Over here, Norma Smurfit is well known for her charity work, hosting events involving the great and the good for donkey’s years. I know that the whole area attracts bile and some fairly valid criticism by turns, but there is no denying that she is exceptionally good at what she does, and obviously feels passionately for the charities benefiting from her events.
Until today, I had no idea that she was involved with microfinancing. First Step does precisely that, offering loans between €5,000 and €25,000 to companies who have difficulties accessing conventional lines of business credit from banks. (And from what I’m hearing, that is a widespread problem lately.) Thank goodness for that, eh?
I looked at the application form, and in several ways I know that I would not be a right fit. Number of employees? One. Number of employees in twelve months? One. Yep, me. I do everything from tagging my bags to making the stuff to doing the promotion, and that’s how it will always be (barring some sort of major coup involving a crazed pack of celebs suddenly taking a liking to felted bags and crystal jewellery, that is).
So, I must ask the question (cue Carrie Bradshaw-esque voiceover and zoom into screen): Am I a crafter, or is this a business?
Perhaps this is a business for the following reasons:
– I act like a professional. I don’t dismiss my competition- I work to be as good and better. Instead of engaging in snarkfests or ‘borrowing’ other people’s ideas, I work hard to make my work distinctive and to come up with my own stuff.
– I have a big fancy shiny till and schtuff. (Joke. I have threatened to get one like this if I ever have a bricks and mortar shop, though, but that’s for another post.)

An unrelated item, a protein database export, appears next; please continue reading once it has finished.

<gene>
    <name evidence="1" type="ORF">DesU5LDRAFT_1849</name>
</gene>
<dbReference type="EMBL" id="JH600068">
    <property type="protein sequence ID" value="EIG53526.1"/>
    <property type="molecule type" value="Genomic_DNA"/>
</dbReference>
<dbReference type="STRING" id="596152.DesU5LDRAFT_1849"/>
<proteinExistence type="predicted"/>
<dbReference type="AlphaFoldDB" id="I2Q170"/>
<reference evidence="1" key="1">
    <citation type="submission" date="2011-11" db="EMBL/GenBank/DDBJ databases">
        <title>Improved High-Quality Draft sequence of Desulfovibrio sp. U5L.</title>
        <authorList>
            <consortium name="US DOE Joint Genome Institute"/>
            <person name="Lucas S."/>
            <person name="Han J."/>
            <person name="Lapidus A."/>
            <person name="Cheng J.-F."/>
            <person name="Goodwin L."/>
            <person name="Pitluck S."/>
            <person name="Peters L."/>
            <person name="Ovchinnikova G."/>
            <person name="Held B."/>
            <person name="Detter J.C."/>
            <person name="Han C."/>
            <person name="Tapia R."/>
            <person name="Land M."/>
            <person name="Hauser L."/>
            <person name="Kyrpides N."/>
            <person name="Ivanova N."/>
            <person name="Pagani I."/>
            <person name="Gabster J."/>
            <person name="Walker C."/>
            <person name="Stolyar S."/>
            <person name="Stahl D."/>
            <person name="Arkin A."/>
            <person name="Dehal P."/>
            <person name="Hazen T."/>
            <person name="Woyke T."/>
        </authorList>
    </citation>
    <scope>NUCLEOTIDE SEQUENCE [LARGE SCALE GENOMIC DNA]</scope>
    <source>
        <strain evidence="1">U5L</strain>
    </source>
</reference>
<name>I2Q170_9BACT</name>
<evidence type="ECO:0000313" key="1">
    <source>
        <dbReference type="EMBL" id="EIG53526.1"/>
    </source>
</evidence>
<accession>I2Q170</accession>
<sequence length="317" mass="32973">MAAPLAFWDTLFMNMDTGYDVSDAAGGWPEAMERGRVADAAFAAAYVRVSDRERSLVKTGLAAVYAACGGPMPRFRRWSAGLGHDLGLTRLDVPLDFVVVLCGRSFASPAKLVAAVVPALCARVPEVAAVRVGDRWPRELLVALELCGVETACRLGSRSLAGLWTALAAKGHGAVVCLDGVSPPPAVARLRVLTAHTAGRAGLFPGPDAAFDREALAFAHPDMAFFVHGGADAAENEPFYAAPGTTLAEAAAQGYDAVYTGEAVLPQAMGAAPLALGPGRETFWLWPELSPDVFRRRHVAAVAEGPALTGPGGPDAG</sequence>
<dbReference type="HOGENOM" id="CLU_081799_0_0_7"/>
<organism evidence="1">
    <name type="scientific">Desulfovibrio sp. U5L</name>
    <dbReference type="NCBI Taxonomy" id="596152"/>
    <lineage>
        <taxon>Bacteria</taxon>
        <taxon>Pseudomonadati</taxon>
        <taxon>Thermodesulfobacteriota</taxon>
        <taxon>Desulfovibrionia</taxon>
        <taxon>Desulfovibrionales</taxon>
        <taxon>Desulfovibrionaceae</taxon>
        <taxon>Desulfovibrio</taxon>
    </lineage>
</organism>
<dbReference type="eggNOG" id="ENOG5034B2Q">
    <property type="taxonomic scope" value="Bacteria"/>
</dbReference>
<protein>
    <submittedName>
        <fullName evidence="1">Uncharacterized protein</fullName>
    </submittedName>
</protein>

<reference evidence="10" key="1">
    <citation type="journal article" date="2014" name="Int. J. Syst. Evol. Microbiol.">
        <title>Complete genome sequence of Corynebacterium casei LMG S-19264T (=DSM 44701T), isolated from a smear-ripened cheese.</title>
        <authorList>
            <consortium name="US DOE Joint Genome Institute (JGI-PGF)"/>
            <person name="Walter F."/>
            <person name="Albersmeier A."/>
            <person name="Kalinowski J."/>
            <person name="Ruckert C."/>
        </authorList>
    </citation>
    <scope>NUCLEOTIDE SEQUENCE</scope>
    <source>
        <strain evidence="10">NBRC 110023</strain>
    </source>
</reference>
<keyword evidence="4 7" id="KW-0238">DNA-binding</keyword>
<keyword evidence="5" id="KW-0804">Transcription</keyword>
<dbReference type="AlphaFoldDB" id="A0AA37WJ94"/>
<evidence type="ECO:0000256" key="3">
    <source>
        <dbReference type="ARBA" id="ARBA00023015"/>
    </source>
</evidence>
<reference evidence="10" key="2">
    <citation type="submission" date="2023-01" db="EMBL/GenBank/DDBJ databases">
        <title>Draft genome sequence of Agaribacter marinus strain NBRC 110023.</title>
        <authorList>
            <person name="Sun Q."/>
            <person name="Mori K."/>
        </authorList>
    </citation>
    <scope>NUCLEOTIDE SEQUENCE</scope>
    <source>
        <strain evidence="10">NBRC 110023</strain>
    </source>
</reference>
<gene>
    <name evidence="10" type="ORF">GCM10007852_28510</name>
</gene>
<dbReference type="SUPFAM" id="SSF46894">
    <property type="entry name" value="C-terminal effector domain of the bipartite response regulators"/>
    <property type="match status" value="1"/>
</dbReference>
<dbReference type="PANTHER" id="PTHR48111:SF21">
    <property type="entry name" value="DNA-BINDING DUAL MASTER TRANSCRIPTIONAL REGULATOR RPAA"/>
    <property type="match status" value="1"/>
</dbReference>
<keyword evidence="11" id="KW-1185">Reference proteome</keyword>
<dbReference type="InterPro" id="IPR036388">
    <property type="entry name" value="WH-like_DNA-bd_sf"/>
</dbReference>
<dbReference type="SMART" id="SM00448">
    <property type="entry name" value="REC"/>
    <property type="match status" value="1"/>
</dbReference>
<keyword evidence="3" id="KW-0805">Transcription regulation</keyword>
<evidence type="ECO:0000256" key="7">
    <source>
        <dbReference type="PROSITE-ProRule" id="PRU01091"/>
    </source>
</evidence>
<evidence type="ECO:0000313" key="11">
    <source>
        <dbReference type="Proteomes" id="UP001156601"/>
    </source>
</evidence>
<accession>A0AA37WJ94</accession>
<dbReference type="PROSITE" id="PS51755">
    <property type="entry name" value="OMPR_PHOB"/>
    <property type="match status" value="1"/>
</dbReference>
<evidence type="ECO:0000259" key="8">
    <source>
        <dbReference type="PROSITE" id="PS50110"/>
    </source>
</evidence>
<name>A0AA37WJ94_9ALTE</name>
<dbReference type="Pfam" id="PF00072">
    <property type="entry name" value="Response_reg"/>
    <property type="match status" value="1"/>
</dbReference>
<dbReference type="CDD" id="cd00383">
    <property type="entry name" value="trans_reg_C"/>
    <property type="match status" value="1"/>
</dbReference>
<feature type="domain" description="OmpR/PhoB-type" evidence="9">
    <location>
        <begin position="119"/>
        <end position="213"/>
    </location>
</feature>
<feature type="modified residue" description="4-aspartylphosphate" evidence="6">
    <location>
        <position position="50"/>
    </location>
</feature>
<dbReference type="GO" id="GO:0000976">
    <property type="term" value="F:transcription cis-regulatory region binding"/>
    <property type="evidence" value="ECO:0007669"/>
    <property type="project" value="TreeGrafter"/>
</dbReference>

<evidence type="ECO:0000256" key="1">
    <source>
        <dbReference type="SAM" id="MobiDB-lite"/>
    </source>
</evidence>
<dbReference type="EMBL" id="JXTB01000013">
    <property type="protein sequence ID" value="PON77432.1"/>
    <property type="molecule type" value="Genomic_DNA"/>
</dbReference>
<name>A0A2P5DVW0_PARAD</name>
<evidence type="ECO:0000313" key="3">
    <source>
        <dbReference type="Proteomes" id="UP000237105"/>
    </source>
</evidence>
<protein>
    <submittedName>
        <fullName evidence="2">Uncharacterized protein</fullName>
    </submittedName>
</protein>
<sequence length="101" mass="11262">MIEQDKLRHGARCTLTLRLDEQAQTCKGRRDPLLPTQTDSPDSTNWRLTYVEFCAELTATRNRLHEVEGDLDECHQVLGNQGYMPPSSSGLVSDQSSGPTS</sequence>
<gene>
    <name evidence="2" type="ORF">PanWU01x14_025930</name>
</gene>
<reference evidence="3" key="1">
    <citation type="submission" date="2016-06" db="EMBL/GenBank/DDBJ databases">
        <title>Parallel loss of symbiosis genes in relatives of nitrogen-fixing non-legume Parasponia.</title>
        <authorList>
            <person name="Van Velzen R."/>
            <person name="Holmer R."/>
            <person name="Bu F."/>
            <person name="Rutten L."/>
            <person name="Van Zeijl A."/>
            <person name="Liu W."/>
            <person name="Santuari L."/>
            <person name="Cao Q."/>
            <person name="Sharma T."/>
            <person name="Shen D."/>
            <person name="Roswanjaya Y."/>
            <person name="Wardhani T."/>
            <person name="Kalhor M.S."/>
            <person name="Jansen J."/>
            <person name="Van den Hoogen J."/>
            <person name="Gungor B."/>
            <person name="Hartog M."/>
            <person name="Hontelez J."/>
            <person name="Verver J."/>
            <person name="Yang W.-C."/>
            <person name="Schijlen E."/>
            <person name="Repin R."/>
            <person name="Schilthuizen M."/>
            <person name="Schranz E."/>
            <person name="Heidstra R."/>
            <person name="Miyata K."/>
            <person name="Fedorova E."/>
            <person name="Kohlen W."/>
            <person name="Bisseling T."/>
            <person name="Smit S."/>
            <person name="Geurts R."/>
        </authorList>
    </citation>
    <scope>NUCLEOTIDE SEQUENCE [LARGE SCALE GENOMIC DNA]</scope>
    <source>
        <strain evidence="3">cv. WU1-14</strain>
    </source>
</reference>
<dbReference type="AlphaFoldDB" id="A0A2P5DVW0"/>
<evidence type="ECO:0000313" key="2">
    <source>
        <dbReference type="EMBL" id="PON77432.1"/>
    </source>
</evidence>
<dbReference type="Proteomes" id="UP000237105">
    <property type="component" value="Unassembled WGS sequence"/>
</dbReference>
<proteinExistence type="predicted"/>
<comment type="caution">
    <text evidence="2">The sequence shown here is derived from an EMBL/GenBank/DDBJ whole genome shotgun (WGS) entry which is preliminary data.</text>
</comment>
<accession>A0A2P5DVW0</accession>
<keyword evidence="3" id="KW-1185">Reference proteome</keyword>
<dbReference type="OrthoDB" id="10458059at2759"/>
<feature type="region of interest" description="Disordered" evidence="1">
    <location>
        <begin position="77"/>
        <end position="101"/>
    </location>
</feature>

– I keep records and receipts for everything. It goes back quite a few years and includes entries like “tuppence ha’penny for receipt book and vegetable samosas for elevenses” ;).
But on meeting other crafters, I realise that they are just as professional as any business in the important things- serving customers, charging fair prices, keeping things professional, doing their absolute best. They (like me) just appreciate the flexibility of being able to work at their own times and at their own pace, from their kitchen table or a studio.
Like me, they are keenly aware of the best materials to use for x, what venues are the most suitable for selling, what particular types of goods sell better than others, their cashflow etc. They just feel that keeping things slightly less official (not illegal, mind you! We’re all tax compliant) is a better environment for their work to truly flourish.